Ingressive Pulmonic

Speaking while breathing in?

It is also possible to speak with ingressive pulmonic airflow (ingressive means ‘going in’). Sometimes English speakers can be heard doing this. For example, someone counting aloud and not wanting to lose their place, might count continuously on in-breaths as well as out-breaths.
Play the animation to see the diaphragm expand to produce ingressive airflow.
Although ingressive airflow is possible in the production of speech sounds, no language in the world seems to make distinctive use of this mechanism. There are two good reasons why egressive airflow is the norm in all languages;

  • Ingressive airflow does not allow vibration of the vocal folds (phonation). Try saying ‘bee’ and ‘pea’ with ingressive airflow; it’s hard to make them sound different. Click the buttons to hear this. Losing the basis for contrasting series of stops (p and b, t and d, k and g, etc.), is a major limitation.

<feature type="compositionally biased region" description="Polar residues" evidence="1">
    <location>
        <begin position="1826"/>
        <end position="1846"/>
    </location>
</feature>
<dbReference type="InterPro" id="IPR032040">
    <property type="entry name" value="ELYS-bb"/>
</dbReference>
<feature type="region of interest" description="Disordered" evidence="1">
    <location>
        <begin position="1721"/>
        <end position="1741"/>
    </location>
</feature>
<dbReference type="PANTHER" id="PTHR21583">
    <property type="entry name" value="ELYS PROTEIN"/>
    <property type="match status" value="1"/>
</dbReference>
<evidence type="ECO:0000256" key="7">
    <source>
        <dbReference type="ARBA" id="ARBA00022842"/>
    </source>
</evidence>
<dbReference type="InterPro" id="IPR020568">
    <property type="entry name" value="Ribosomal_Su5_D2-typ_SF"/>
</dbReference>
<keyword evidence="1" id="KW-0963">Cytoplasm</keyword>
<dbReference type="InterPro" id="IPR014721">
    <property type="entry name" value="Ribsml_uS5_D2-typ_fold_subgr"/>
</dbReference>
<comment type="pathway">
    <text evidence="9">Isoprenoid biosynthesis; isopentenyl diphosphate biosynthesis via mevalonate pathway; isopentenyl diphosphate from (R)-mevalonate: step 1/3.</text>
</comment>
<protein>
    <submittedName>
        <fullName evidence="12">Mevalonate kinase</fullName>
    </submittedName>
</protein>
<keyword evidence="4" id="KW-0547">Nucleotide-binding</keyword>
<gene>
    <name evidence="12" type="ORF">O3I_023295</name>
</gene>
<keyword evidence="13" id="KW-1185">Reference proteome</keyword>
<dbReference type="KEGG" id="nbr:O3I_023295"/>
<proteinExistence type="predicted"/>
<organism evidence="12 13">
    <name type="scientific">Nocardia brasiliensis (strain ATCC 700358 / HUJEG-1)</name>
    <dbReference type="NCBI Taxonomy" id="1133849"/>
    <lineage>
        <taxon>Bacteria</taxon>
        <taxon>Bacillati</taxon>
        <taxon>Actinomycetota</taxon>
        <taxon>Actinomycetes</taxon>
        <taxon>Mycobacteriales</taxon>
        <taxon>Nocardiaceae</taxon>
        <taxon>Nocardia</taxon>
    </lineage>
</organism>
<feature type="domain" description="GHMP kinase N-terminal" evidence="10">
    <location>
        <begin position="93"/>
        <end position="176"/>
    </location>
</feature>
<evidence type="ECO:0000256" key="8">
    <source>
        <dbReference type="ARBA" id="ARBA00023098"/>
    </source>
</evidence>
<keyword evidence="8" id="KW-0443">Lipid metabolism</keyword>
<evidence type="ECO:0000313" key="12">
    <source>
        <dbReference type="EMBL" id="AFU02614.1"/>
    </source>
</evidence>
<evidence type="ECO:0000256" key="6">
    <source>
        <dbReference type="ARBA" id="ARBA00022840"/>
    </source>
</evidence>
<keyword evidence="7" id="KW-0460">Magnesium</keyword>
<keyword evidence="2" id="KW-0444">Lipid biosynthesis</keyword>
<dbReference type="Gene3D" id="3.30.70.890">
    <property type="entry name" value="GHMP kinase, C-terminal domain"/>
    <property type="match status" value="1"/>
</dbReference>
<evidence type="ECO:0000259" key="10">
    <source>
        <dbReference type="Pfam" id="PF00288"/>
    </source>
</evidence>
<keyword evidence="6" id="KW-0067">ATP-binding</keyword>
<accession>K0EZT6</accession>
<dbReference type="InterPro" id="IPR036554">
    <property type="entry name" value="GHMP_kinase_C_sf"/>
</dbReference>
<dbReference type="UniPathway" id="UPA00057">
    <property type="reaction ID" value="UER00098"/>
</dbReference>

• Egressive airflow is easy because speakers can use the pressure of full lungs to control slow sustained exhalation. With ingressive airflow, filling the lungs in a slow controlled inhalation is much harder, and it is at odds with the primary function of the lungs which is, of course, to get oxygen into the bloodstream quickly and efficiently.